England may be scarred by drubbing, says Michael Vaughan
London: Former Ashes-winning captain Michael Vaughan fears England`s drubbing at the hands of Australia in the first Test in Brisbane could have inflicted long-term damage.
Two woeful battling displays and ferocious bowling by Australian paceman Mitchell Johnson condemned England to a 381-run defeat in four days.
It was England`s second worst Ashes loss in Australia in terms of runs-deficit and with the second Test starting in 11 days Vaughan is concerned at the impact on the tourists.
"This could have long-term effects, because England have been blown away. People are trying to avoid facing Mitchell Johnson," Vaughan, England`s skipper when England reclaimed the Ashes in 2005, told the BBC.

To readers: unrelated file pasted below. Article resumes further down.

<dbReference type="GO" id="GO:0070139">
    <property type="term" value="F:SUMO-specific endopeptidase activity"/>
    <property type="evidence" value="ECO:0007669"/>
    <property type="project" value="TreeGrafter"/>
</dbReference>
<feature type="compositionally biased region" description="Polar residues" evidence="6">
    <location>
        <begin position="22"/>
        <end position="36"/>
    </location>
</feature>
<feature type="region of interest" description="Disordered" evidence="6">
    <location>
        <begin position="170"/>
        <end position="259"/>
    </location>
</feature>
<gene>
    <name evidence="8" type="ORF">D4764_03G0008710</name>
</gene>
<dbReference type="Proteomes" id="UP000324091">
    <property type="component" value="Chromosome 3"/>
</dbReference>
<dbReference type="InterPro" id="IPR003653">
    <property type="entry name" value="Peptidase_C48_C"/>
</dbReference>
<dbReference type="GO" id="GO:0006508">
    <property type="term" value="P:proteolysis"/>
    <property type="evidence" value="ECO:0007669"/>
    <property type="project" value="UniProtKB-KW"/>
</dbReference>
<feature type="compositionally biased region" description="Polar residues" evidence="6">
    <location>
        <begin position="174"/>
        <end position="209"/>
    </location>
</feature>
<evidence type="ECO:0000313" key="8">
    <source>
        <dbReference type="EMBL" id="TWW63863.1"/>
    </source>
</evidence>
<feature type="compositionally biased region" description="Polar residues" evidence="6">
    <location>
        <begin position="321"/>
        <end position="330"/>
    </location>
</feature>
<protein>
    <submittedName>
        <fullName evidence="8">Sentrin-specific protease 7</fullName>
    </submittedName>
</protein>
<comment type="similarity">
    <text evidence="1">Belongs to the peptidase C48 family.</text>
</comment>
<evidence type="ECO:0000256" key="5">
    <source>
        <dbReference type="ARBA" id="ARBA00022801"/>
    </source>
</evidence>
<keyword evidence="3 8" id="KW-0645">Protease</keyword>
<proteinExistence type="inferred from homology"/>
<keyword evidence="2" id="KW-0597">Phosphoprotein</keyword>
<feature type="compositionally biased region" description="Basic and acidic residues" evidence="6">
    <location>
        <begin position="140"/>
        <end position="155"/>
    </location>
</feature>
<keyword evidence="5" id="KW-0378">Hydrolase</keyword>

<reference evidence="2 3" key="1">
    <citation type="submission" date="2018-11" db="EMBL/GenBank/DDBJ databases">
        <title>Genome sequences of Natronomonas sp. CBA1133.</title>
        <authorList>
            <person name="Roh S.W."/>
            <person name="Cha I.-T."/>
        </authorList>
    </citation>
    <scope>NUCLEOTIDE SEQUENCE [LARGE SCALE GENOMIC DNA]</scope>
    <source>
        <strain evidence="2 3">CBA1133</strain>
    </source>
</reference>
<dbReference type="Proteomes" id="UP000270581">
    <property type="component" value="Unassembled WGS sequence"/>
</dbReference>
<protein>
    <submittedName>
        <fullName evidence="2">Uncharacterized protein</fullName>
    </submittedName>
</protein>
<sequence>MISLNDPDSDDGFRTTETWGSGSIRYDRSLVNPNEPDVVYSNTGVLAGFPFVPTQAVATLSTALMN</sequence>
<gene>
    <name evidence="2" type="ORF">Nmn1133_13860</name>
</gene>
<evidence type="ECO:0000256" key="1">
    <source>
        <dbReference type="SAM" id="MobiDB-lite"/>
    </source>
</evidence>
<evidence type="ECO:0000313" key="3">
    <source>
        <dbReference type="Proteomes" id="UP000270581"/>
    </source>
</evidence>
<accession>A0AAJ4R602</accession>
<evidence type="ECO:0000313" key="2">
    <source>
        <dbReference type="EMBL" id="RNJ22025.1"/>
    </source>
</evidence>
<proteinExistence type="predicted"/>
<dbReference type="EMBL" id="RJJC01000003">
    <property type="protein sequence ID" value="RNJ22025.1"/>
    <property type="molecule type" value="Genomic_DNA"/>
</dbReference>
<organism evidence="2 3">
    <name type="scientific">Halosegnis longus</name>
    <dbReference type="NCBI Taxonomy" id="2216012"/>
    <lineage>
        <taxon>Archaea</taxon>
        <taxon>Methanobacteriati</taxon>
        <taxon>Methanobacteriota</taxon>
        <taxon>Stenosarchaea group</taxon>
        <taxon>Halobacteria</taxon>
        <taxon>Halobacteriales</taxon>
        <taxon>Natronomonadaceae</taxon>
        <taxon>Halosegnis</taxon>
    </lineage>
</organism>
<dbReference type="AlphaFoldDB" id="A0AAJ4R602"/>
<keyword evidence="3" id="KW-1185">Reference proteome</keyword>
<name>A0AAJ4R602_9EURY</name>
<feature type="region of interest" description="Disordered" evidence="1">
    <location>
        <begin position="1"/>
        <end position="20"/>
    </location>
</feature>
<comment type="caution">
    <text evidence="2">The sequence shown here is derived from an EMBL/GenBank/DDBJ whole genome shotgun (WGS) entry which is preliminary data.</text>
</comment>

Johnson, often the butt of jokes for England`s travelling Barmy Army, was in devastating form, finishing with nine wickets in the match.
He took five for 42 in England`s first innings of 136 and was at it again on Sunday as he finished with four for 61 to help bowl out the touring side out for 179.
"They will know they have a lot of soul-searching to do," Vaughan said. "They have to come out with a different mindset in Adelaide. This is one tall order, a bigger challenge than coming back to win in India.
"This England side have a lot of character. However, I have the sense that Australia are a better side, that`s what we began to see in the English summer."
Geoffrey Boycott, another former England batsman who was commentating for BBC radio, said winning the series would now be a tall order for Alastair Cook`s side.
"I think Alastair Cook would bite your hand off if you offered him retaining, rather than winning the Ashes," Boycott said.